Plinth is the solo endeavour of Michael Tanner, who is also a member of the Dorset Paeans Collective (dorsetpaeans.org.uk) and the A. Lords (which have a wonderful new cdr due out soon on Barl Fire) amongst others. As the title suggests, all the music featured on this cdr was entirely created from music played by Victorian machines.
Between 2004 and 2005, Tanner gathered recordings from a variety of sources : vinyl, cassette archives, internet resources as well as his own recordings. In addition, he made sure surface noises and other machine sounds could be heard, all of them becoming an integral part of the music. He then set up to initiate a series of unpredictable dialogues between the recordings/ sounds he carefully selected and chose to let them do the talking instead of exercising total control over them.
Tanner explains: ?The process tended to differ from track to track, but my favourite thing to do was take a snippet of melody from an old music box and play it back against say, a collection of notes from a parlour bell machine. This resulted in creating an entirely new melody altogether, and one that wasn't pre-planned or specific. It was if the machines were playing themselves.? As you can guess, the results are simply stunning ? lovely, yet unsettling at times.
No doubt, Tanner excels at evoking the atmosphere of a bygone era ? a process which, of course, operates on the most fantastical level as these sounds may resonate quite differently in our minds. Plinth thus ?plays? machine music ? using musical box and other carnival-like tunes as raw material ? but it also plays with our sense of memory through the constant recontextualizations these elements are constantly subjected to.
What strikes me every time I play this cdr is the sheer delicacy and dreamlike nature of the music. There?s this whole tapestry of more or less loosely-bound melodies and ghostly textures that never exhaust their mysterious powers. Sometimes, there are moments that may recall the sound-world of C?cile Schott aka Colleen, although a closer listen reveals a different kind of approach altogether, at least to my ears.
Right, the melodies do not necessarily follow a song-like structure. Sometimes, only fragments of them are actually surfacing. But this doesn?t make up for the fragile poetry that you will find here. True, the choosen medium (a three-inch cdr) makes the experience all the more concise in its overall scope and the ?collage? method is deliberately unconventional (only one piece of software was used for the sole purpose of editing the tunes), but there is something here that just cannot be fully grasped into words.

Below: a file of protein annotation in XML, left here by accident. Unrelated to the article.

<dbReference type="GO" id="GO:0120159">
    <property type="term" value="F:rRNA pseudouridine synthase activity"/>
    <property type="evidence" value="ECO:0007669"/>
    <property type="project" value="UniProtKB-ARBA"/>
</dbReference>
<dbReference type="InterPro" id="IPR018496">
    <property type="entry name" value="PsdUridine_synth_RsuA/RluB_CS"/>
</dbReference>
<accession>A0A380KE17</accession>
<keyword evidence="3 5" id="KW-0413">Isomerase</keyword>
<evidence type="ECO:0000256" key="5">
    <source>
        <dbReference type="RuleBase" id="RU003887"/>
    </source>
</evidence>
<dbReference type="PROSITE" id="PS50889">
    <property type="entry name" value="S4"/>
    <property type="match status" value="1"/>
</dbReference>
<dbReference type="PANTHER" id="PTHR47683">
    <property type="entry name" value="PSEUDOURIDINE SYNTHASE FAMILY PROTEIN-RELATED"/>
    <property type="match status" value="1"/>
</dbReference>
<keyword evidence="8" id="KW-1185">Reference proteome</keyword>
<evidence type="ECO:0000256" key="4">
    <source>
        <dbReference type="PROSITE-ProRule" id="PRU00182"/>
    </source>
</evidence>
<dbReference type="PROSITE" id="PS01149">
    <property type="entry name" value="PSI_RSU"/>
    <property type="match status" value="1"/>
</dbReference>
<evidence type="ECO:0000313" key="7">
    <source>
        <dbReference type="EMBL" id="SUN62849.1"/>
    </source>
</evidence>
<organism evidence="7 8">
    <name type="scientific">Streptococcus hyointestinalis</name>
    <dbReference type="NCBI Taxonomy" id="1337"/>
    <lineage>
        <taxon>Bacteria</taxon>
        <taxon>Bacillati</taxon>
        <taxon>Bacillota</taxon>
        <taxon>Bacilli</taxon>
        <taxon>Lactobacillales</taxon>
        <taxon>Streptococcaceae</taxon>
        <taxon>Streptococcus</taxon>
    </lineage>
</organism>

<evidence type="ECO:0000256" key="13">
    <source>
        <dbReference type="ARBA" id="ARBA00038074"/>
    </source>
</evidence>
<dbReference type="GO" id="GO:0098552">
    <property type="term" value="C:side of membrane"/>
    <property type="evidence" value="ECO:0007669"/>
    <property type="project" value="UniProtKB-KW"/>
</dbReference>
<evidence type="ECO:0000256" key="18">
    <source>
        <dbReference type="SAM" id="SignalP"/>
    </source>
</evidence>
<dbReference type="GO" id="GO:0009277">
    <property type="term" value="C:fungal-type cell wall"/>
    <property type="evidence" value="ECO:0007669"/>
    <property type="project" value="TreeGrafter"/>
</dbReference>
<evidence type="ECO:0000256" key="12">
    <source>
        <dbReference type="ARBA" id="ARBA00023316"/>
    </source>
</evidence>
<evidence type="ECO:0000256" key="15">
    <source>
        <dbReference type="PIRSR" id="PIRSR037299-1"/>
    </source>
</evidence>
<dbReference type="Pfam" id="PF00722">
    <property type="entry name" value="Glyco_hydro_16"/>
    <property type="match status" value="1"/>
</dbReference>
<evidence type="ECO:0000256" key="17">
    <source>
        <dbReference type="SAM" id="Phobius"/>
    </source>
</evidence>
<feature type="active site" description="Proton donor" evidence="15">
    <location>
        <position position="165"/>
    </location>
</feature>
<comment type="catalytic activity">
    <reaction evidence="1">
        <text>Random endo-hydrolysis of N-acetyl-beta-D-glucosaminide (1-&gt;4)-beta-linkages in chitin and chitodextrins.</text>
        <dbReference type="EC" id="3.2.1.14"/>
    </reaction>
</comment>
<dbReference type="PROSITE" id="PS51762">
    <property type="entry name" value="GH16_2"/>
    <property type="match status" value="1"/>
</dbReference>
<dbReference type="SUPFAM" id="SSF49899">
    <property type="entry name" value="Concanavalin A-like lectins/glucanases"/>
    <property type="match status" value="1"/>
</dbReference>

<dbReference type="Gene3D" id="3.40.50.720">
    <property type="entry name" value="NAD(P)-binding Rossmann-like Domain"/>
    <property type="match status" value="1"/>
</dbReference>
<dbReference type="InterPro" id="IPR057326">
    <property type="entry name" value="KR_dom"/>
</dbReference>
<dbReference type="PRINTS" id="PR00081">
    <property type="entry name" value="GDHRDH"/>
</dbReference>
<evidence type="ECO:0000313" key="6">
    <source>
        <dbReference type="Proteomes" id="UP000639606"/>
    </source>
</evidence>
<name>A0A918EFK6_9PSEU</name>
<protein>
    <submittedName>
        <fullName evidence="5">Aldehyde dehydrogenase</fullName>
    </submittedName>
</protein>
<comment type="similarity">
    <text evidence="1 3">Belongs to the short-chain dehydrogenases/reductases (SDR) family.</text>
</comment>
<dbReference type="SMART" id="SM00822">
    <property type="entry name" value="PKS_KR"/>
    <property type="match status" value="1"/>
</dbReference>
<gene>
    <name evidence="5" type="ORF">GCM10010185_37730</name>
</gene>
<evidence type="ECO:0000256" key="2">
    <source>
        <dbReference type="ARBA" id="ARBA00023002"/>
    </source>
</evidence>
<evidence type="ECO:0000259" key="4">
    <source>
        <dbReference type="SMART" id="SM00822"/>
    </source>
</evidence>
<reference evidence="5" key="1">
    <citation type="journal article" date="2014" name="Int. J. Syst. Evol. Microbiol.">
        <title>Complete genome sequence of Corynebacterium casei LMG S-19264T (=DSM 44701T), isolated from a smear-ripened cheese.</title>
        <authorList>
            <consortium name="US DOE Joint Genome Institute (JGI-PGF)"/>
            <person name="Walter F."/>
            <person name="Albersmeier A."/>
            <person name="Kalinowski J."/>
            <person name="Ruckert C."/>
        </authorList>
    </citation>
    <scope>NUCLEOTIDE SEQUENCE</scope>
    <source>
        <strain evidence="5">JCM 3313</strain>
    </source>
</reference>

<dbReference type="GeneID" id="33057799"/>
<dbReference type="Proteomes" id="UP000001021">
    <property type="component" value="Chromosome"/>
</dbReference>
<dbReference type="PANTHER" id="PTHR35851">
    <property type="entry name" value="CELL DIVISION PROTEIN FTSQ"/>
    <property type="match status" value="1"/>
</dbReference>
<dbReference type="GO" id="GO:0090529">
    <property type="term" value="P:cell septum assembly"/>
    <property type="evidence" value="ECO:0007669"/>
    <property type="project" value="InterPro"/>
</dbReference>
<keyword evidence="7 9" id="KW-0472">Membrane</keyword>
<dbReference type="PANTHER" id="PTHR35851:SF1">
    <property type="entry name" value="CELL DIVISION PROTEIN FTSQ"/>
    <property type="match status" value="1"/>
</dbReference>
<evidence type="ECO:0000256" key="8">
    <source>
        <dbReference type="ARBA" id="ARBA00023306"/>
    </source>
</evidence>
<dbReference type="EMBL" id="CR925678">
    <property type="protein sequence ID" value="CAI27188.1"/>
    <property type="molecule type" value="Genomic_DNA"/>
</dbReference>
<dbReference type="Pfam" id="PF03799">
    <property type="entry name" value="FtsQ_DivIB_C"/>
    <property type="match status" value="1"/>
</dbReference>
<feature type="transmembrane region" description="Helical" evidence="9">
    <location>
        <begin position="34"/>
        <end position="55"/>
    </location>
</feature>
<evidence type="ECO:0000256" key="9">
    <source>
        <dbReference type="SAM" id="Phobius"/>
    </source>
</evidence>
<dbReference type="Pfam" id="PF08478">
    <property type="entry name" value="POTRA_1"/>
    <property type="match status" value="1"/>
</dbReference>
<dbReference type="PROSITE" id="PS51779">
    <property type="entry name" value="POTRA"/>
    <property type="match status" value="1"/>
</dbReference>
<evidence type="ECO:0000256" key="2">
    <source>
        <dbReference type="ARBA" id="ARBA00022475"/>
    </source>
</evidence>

I may venture to write that, like Vashti Bunyan?s oft-misunderstood lullabies, the music of Plinth is able to create a singular climate that offers as much a safe haven as a more acute awareness of the dangers that may surround us. Consequently, the dreamlike quality of the music mentioned just above is not merely lovely-sounding and it is a tribute to Tanner?s unique experimental edge to make us hear other ?unexpected? voices in-between the tunes themselves.
To my mind, these darker overtones are a full part of the fabric of this work and although they?re not overwhelming in any way, their presence is quietly upsetting.
Again, this may all be woven from the stuff that dreams are made of, but there?s a reality going on here too, and it will be as joyful, lively and sad as you want it to be. It?s also a perfect example of how ?free? music can be, as it starts to behave like an organic entity that ?plays? along with its creator(s) and develop the ability to change the way we actually listen ? all this without even our realizing it. A true gem, indeed... 10/10 -- Francois Hubert (7 August, 2006)